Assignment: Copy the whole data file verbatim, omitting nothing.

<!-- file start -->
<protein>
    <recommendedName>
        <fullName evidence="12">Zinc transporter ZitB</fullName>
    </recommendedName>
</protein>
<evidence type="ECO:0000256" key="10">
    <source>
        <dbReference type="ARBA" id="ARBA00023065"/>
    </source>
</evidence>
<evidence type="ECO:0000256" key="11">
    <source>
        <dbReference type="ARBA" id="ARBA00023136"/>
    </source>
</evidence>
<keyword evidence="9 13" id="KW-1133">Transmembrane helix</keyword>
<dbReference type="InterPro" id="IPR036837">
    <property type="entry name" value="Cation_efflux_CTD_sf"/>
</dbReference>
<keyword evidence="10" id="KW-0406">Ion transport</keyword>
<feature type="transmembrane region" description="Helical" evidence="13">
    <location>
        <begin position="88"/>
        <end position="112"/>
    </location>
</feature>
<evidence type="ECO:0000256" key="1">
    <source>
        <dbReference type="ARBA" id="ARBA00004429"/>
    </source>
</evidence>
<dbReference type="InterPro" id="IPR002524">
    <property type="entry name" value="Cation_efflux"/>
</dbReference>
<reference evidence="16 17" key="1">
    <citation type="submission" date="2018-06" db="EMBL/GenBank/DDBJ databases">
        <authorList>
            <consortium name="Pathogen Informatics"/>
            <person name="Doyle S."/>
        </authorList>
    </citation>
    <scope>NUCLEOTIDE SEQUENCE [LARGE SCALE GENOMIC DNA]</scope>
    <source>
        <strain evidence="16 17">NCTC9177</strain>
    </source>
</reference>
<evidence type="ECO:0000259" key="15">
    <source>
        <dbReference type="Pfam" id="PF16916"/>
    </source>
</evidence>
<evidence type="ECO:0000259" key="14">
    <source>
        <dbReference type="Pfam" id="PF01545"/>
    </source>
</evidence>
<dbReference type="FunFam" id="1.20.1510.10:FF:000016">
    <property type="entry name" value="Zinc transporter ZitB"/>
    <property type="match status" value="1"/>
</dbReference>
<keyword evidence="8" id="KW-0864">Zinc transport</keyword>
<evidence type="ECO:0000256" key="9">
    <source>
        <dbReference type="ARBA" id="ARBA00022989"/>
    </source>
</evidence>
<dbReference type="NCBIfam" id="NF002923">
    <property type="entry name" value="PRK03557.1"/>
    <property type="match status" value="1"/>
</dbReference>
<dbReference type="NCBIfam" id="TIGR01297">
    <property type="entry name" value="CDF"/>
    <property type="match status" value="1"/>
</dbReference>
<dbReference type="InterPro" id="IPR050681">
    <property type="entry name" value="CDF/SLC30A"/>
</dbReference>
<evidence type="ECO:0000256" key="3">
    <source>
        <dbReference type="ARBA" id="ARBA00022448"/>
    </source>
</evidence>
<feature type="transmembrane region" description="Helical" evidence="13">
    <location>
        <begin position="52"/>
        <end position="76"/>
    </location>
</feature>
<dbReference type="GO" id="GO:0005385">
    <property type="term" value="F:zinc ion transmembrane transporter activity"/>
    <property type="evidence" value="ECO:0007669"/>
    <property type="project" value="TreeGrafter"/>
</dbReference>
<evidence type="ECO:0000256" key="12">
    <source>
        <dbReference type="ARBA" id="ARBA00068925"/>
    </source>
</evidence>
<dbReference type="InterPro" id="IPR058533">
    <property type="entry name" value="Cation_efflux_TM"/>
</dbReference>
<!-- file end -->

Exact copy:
<protein>
    <recommendedName>
        <fullName evidence="12">Zinc transporter ZitB</fullName>
    </recommendedName>
</protein>
<evidence type="ECO:0000256" key="10">
    <source>
        <dbReference type="ARBA" id="ARBA00023065"/>
    </source>
</evidence>
<evidence type="ECO:0000256" key="11">
    <source>
        <dbReference type="ARBA" id="ARBA00023136"/>
    </source>
</evidence>
<keyword evidence="9 13" id="KW-1133">Transmembrane helix</keyword>
<dbReference type="InterPro" id="IPR036837">
    <property type="entry name" value="Cation_efflux_CTD_sf"/>
</dbReference>
<keyword evidence="10" id="KW-0406">Ion transport</keyword>
<feature type="transmembrane region" description="Helical" evidence="13">
    <location>
        <begin position="88"/>
        <end position="112"/>
    </location>
</feature>
<evidence type="ECO:0000256" key="1">
    <source>
        <dbReference type="ARBA" id="ARBA00004429"/>
    </source>
</evidence>
<dbReference type="InterPro" id="IPR002524">
    <property type="entry name" value="Cation_efflux"/>
</dbReference>
<reference evidence="16 17" key="1">
    <citation type="submission" date="2018-06" db="EMBL/GenBank/DDBJ databases">
        <authorList>
            <consortium name="Pathogen Informatics"/>
            <person name="Doyle S."/>
        </authorList>
    </citation>
    <scope>NUCLEOTIDE SEQUENCE [LARGE SCALE GENOMIC DNA]</scope>
    <source>
        <strain evidence="16 17">NCTC9177</strain>
    </source>
</reference>
<evidence type="ECO:0000259" key="15">
    <source>
        <dbReference type="Pfam" id="PF16916"/>
    </source>
</evidence>
<evidence type="ECO:0000259" key="14">
    <source>
        <dbReference type="Pfam" id="PF01545"/>
    </source>
</evidence>
<dbReference type="FunFam" id="1.20.1510.10:FF:000016">
    <property type="entry name" value="Zinc transporter ZitB"/>
    <property type="match status" value="1"/>
</dbReference>
<keyword evidence="8" id="KW-0864">Zinc transport</keyword>
<evidence type="ECO:0000256" key="9">
    <source>
        <dbReference type="ARBA" id="ARBA00022989"/>
    </source>
</evidence>
<dbReference type="NCBIfam" id="NF002923">
    <property type="entry name" value="PRK03557.1"/>
    <property type="match status" value="1"/>
</dbReference>
<dbReference type="NCBIfam" id="TIGR01297">
    <property type="entry name" value="CDF"/>
    <property type="match status" value="1"/>
</dbReference>
<dbReference type="InterPro" id="IPR050681">
    <property type="entry name" value="CDF/SLC30A"/>
</dbReference>
<evidence type="ECO:0000256" key="3">
    <source>
        <dbReference type="ARBA" id="ARBA00022448"/>
    </source>
</evidence>
<feature type="transmembrane region" description="Helical" evidence="13">
    <location>
        <begin position="52"/>
        <end position="76"/>
    </location>
</feature>
<dbReference type="GO" id="GO:0005385">
    <property type="term" value="F:zinc ion transmembrane transporter activity"/>
    <property type="evidence" value="ECO:0007669"/>
    <property type="project" value="TreeGrafter"/>
</dbReference>
<evidence type="ECO:0000256" key="12">
    <source>
        <dbReference type="ARBA" id="ARBA00068925"/>
    </source>
</evidence>
<dbReference type="InterPro" id="IPR058533">
    <property type="entry name" value="Cation_efflux_TM"/>
</dbReference>